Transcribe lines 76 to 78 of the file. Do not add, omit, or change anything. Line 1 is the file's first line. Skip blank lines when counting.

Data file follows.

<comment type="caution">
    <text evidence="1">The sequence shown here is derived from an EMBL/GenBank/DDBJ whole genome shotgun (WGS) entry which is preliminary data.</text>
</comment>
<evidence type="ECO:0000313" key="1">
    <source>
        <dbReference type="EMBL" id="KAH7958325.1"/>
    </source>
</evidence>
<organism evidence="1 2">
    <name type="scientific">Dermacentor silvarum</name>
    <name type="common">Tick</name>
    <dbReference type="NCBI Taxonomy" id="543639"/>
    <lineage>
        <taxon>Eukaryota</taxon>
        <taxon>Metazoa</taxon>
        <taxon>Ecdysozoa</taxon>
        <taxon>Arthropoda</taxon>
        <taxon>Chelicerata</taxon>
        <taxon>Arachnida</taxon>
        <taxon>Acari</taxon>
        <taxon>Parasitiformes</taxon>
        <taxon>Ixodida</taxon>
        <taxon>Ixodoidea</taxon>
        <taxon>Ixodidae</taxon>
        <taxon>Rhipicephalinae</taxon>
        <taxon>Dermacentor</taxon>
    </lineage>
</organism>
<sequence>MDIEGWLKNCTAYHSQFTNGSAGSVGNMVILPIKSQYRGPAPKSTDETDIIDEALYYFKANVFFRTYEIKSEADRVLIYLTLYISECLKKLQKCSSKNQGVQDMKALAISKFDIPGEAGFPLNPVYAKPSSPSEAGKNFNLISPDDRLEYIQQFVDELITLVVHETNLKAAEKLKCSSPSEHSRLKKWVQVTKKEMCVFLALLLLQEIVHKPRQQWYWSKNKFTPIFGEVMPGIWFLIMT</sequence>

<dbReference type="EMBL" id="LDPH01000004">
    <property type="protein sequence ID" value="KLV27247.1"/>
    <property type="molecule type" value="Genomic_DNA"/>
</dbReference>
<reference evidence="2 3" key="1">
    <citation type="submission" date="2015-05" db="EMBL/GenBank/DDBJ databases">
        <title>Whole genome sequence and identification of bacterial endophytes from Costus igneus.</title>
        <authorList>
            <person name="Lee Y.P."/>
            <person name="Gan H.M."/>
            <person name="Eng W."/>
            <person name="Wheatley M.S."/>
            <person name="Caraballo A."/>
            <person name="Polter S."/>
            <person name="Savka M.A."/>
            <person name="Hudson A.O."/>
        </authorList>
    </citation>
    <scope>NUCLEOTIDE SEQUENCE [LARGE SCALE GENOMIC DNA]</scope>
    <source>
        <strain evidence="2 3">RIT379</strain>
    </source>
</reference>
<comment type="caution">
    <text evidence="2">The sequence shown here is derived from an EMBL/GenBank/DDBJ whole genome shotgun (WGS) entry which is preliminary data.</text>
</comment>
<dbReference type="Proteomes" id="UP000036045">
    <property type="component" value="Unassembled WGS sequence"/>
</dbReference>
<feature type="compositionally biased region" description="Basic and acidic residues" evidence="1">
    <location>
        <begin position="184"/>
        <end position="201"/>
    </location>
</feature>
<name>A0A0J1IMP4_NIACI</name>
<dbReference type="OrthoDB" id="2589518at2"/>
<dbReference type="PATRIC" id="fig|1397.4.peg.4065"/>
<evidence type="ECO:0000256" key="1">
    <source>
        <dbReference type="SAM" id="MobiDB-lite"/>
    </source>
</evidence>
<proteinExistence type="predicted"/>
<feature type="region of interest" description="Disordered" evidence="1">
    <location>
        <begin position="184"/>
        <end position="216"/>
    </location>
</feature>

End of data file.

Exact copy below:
        <begin position="184"/>
        <end position="216"/>
    </location>